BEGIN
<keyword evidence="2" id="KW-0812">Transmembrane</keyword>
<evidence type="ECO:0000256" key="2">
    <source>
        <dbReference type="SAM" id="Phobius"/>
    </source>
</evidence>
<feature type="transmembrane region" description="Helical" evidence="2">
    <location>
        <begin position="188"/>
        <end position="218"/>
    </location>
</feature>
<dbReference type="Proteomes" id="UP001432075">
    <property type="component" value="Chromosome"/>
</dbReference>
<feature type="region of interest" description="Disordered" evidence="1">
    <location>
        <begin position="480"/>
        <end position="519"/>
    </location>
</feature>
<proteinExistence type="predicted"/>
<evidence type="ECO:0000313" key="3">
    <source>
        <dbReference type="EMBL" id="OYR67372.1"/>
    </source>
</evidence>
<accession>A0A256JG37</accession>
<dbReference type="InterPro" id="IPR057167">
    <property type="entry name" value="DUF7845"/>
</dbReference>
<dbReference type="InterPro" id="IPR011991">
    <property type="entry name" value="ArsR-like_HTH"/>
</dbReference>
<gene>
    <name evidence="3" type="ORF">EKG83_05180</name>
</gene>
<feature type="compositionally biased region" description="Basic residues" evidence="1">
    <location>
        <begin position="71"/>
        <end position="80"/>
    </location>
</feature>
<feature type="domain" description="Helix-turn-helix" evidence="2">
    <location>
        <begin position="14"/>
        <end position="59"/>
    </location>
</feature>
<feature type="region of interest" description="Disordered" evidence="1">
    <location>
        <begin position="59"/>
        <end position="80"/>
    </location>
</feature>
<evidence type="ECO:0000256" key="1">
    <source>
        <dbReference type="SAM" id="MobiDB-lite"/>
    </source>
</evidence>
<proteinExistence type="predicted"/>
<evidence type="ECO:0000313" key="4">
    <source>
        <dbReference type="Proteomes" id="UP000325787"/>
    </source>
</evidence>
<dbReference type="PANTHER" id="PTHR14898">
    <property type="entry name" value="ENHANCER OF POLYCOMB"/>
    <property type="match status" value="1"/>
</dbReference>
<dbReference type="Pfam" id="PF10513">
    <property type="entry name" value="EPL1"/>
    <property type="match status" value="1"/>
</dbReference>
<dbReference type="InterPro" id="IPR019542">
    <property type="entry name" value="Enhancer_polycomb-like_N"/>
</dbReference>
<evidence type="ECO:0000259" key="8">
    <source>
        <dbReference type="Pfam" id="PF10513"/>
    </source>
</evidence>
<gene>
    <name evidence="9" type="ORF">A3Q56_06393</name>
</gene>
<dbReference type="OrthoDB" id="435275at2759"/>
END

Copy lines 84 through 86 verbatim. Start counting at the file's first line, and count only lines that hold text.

    <name evidence="9" type="ORF">A3Q56_06393</name>
</gene>
<dbReference type="OrthoDB" id="435275at2759"/>